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It was cold and windy late one afternoon in January 1998 and Buttons, our 12 ½ y.o. lab came running to the back door after a potty break. As she ran up to me, her left rear leg seemed to fold and she went down. I helped her back up, came in the house and checked her leg. All seemed normal except for a slight limp, and I told myself she pulled a muscle. The next morning, her leg swelled up and we rushed to the vet. He drained some fluid, took x-rays and scheduled surgery for the next day. It all was happening so fast, I just wanted it to be over. The next morning Buttons underwent surgery and while in recovery, I spoke with the vet. He removed as much cancer as he could and because of her age, did not consider amputation. I was in disbelief because I never considered cancer. He continued with his prognosis and informed me my sweet black baby had 6-8 weeks to live.

We went home and for six weeks loved her like each day was her last.

When her time came I cried like never before. The tears lasted for 48 hours when I decided to get busy with some minor home repairs to divert my thoughts. Shortly I needed to visit the hardware store

I was driving home from the store and passed a pet supply. Quickly, I turned the car around, went inside and to my complete surprise saw a group of dogs for adoption. I had no choice but to fill out adoption papers. Three days went by and I didn’t hear anything, so I called and was told to be patient for a couple more days.

That afternoon I wrote a letter explaining that I needed to fill the hole in my heart, and faxed it over.The next morning I received a call to come down and meet our dog. Those minor home repairs would have to wait a bit longer. Star was a beautiful white and black greyhound, two and a half years old. Life was good again, in fact too good.

Five months later in September we adopted Sandy, another greyhound two and a half, knowing full well she had issues and was returned by a previous adopter. I wanted our home to be Sandy’s last.

Fast forward to January 1998; One morning I noticed a growth on Sandy’s throat and scheduled an appointment with the vet. He immediately identified it as inoperable cancer.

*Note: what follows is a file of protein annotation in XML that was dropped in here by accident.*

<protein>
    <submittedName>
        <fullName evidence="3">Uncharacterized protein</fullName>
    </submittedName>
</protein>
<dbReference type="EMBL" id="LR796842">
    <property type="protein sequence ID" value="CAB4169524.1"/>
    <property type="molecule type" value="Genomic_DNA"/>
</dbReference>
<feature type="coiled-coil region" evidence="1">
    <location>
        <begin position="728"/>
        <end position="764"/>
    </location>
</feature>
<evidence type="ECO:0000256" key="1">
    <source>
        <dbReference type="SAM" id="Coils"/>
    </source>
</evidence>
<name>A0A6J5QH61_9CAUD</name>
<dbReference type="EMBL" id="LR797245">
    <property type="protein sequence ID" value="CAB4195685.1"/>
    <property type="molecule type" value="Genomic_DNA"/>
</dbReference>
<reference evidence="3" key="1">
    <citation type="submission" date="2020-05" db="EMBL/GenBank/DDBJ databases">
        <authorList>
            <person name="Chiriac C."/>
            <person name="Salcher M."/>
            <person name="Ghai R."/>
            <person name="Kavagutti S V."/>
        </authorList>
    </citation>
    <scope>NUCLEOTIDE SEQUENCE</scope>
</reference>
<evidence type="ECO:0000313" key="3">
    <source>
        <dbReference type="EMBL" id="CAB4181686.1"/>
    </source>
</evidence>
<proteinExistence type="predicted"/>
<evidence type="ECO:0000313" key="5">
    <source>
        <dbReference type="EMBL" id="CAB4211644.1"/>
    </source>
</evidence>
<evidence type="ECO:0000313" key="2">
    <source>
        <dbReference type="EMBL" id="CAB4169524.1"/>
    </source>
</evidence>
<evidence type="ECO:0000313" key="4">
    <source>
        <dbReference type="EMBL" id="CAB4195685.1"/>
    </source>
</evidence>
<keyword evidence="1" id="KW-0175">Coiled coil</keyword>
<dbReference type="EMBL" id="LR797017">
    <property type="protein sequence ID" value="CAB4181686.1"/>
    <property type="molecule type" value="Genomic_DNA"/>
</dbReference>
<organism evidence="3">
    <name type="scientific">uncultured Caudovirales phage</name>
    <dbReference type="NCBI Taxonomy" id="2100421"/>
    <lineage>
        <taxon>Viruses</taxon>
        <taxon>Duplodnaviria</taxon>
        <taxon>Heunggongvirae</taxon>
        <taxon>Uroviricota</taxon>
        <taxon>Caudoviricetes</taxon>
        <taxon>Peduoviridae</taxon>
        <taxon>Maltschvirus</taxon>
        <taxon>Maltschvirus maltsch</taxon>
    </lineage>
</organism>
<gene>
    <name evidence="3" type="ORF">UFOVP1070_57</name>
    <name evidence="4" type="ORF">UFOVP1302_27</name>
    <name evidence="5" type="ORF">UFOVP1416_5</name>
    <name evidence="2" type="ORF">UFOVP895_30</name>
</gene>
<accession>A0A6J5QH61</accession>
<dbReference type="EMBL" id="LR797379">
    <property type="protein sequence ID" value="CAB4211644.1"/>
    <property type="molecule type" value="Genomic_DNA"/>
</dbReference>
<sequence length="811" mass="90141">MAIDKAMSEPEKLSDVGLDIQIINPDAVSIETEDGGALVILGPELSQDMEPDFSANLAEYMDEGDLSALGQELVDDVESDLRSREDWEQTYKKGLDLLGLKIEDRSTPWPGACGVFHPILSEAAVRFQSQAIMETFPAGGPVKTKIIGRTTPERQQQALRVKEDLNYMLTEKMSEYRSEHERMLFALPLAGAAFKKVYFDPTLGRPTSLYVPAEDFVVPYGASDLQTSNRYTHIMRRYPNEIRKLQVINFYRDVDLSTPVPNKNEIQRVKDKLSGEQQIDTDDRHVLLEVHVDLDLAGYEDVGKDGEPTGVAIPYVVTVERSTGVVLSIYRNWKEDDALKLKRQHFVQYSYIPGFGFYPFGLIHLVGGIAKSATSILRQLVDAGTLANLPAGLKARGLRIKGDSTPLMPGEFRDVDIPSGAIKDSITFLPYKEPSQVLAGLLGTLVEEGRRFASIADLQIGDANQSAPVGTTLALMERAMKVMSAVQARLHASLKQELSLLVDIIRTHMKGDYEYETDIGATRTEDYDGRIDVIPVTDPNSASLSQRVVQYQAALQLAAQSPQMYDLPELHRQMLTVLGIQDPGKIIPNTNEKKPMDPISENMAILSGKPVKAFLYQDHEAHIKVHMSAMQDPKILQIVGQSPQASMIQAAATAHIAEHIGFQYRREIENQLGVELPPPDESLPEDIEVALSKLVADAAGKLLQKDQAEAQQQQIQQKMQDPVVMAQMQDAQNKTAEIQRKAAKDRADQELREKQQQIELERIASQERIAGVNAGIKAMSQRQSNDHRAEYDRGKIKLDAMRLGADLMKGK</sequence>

It wasn’t that I didn’t believe him, but I saw another vet for a second opinion. This vet was an oncology specialist and she confirmed the prior diagnosis.

How devastated I felt. The tears returned and every day I apologized to Sandy for not being able to return her health. Sandy was so special to me, overcoming her various issues together and strengthening our bond. She also was my clock, alerting for breakfast, dinner, and snacks.
We returned to the vet in early March to let her go and once I saw that needle I broke down like a child. I couldn’t drive because I could barely see from crying. My wife took the wheel. A couple months later I took Star to the vet for annual blood work.

Two days later my vet called wanting to see me. Later that night I drove to her office and she told me Star had kidney disease and cancer too. This was as unbelievable as it was overwhelming for me to comprehend. This was happening a third time and I was crushed. As before we did our best for Star every day, and in September we said good-bye. I cried for days again and felt such emptiness. I wanted to do something, but what? When the calendar rolled over into 2009, I realized there was something I could do about canine cancer.

CANINE Cancer Research USA is dedicated to my canine companions – for what they each gave me.

Steve Katz, Founder and President

100% of all proceeds benefit canine cancer medical research.

The Wet Nose NewsJanuary 2011- Steve Katz, Founder of CANINE Cancer Research USA is featured in the publication The Wet Nose News! by Joy LePree